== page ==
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There wasn’t much going on at our first stop; Smith Cemetery,

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Smith Pioneer Cemetery, dry and not much in bloom.

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so we headed a few miles down the road and were not disappointed.

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The Bigelow Pioneer Cemetery is very small compared to the surrounding monoculture that generates the food we depend on.

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Despite it’s small size there were plenty of things to investigate, Bigelow Pioneer Cemetery.

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In the distance an old barn. A vanishing sight, Bigelow Pioneer Cemetery.

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The area was an island of flowers and plant diversity, Bigelow Pioneer Cemetery.

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Looking at some of the markers one couldn’t help but wonder what the area was like back then, Bigelow Pioneer Cemetery.

 

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Royal Catchfly was everywhere, Bigelow Pioneer Cemetery.

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and where there is catchfly there are butterflies, Black Swallowtail, Bigelow Pioneer Cemetery.

Hummingbird 7 LL 3 best ever 1 073116 Bigelow Cemetary cp1 (1)

But is if the flowers and butterflies weren’t enough, a Ruby Throated Hummingbird made an appearance, Bigelow Pioneer Cemetery, Donna.

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Take 2.

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Take 3.

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Overlooking a sea of soybeans, Bigelow Pioneer Cemetery.

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After the cemeteries we headed to the Headwaters of the Big Darby Preserve, northwest of Marysville, Ohio.

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We had to check out of few things along the way.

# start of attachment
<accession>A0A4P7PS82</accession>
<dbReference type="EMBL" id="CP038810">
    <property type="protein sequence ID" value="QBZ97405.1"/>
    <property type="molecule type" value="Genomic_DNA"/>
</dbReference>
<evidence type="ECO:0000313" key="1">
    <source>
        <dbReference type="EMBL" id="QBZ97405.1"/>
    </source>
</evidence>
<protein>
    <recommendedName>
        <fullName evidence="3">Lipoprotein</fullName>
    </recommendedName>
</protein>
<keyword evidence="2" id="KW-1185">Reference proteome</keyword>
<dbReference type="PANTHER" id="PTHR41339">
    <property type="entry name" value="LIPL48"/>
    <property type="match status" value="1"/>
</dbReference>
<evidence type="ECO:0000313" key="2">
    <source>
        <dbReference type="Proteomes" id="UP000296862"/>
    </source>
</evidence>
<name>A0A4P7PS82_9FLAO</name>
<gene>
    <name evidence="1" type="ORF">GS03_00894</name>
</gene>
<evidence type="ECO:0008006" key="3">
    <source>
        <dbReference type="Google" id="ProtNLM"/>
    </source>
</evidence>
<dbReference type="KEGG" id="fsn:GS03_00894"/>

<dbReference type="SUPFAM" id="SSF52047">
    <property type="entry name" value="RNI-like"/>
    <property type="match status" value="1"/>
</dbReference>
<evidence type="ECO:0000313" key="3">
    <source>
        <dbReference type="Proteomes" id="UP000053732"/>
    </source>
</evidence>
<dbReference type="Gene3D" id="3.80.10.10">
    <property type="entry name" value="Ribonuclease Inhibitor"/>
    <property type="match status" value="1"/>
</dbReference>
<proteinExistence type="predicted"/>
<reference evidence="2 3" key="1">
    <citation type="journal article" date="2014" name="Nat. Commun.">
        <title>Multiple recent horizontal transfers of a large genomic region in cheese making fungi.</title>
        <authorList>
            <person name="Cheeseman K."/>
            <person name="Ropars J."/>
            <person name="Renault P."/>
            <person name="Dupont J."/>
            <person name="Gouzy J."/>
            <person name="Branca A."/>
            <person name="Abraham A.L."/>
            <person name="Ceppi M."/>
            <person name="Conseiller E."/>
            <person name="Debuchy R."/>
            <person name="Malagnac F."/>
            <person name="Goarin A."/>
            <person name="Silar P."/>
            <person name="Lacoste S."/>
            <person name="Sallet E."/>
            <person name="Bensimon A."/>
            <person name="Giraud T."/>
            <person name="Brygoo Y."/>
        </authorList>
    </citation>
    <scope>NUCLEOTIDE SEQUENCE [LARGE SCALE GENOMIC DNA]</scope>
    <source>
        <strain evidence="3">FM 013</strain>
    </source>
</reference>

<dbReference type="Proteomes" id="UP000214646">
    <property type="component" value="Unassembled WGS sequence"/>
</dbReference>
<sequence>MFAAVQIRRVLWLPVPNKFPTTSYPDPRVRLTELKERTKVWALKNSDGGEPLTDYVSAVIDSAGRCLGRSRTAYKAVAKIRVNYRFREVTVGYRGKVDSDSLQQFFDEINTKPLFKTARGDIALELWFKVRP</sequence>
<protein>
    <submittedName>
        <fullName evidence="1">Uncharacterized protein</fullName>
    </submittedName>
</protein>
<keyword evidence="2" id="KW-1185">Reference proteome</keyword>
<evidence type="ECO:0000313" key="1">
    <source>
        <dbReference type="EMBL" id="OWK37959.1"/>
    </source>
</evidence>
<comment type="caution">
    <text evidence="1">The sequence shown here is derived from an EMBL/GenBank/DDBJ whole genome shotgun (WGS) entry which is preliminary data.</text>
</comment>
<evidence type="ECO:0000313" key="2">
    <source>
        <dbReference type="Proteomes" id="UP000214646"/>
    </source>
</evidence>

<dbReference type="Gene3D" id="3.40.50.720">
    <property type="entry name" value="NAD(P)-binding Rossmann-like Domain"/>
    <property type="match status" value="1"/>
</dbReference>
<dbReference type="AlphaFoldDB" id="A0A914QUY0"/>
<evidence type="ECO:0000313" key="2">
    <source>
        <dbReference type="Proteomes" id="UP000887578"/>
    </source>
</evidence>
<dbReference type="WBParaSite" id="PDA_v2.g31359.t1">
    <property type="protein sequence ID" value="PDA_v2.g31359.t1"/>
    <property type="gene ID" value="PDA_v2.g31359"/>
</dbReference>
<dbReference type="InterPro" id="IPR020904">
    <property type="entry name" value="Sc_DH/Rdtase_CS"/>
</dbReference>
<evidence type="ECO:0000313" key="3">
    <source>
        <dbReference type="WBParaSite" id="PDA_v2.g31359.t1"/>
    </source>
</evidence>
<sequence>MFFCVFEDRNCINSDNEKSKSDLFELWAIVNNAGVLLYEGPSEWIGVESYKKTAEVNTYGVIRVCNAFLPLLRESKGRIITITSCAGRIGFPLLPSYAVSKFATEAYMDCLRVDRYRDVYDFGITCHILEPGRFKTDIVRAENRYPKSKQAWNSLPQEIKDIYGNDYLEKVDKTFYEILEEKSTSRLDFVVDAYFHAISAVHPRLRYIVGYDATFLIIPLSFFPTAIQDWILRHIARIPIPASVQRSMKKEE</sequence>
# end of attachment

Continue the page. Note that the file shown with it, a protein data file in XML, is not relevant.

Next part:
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and another one of those “things”.

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Spain Creek Covered Bridge.

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Despite the delays it wasn’t long before we reached our destination. The area has undergone quite a bit of restoration in an effort to return it to it’s pre-farm field state.

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Headwaters of the Big Darby.

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Big Darby Watershed

 

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Area Map.

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A 2.6 mile trail meanders through woods and meadows.

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Signs provid information on the area.

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Several Giant Swallowtails were seen in the meadows, Big Darby Headwaters Preserve.

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Variegated Fritillary, Big Darby Headwaters Preserve, Donna.

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Another view, Donna.

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Depford Pink, non-native, Big Darby Headwaters Preserve, Donna.